Appleton's Cyclopedia of American Biography, edited by James
Grant Wilson, John Fiske and Stanley L. Klos. Six volumes, New York: D. Appleton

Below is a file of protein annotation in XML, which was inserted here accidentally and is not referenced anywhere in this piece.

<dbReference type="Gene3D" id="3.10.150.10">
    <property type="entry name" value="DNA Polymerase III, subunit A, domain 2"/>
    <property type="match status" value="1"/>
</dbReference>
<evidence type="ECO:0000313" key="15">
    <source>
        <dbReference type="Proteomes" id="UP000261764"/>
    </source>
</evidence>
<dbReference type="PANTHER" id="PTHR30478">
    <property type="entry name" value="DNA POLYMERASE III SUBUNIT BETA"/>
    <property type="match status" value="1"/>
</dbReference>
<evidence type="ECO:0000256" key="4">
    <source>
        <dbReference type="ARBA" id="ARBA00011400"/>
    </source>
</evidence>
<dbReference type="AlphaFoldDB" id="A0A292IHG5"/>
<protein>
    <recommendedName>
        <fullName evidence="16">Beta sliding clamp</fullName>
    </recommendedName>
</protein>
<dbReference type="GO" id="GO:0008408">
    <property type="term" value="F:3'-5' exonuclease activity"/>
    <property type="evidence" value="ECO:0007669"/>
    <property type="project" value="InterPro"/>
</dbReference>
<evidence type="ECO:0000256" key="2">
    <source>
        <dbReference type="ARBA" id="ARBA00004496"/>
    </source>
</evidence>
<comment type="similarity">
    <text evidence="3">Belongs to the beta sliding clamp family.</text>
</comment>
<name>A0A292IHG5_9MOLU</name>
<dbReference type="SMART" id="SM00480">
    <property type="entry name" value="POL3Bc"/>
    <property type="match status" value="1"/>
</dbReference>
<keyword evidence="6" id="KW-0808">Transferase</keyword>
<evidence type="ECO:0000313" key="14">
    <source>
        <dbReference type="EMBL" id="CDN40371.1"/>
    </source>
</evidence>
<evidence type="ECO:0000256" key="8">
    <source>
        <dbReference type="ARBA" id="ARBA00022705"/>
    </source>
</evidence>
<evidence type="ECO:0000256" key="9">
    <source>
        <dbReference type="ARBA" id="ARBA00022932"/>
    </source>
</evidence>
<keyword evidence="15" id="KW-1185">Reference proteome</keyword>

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NISBET, Charles, clergyman, born in Haddington, Scotland, 21 January, 1736; died in Carlisle, Pennsylvania, 18 January, 1804. He was educated at the University of Edinburgh, and after a full course of study at the theological hall was licensed to preach, 24 September, 1760. He became popular as a preacher, and was soon settled over one of the churches in the town of Montrose. When the war began between Great Britain and the American colonies Nisbet, who was a man of advanced views and a liberal in poll-tics, gave his sympathies to the latter. By this means he incurred not, a little obloquy, and he soon began to find his position uncomfortable. He was an accomplished scholar, and when Dickinson college, Pennsylvania, was founded, its presidency was offered him, and Nisbet, having accepted the call, arrived in this country in June, 1785. Having experienced some unexpected difficulty with the faculty in the management, and especially in the arrangement of the studies, he resigned in "1786, but, a reconciliation having been effected, he was re-elected president in May of the same year, and resumed his place. In addition to the duties of the presidency, he lectured on logic, belles-lettres, philosophy, and systematic theology. His library, containing many rare and curious books, was given to Princeton theological seminary by two of his grandsons. Nisbet's works appeared after his death (1806). See a memoir by Dr. Samuel Miller (1840).
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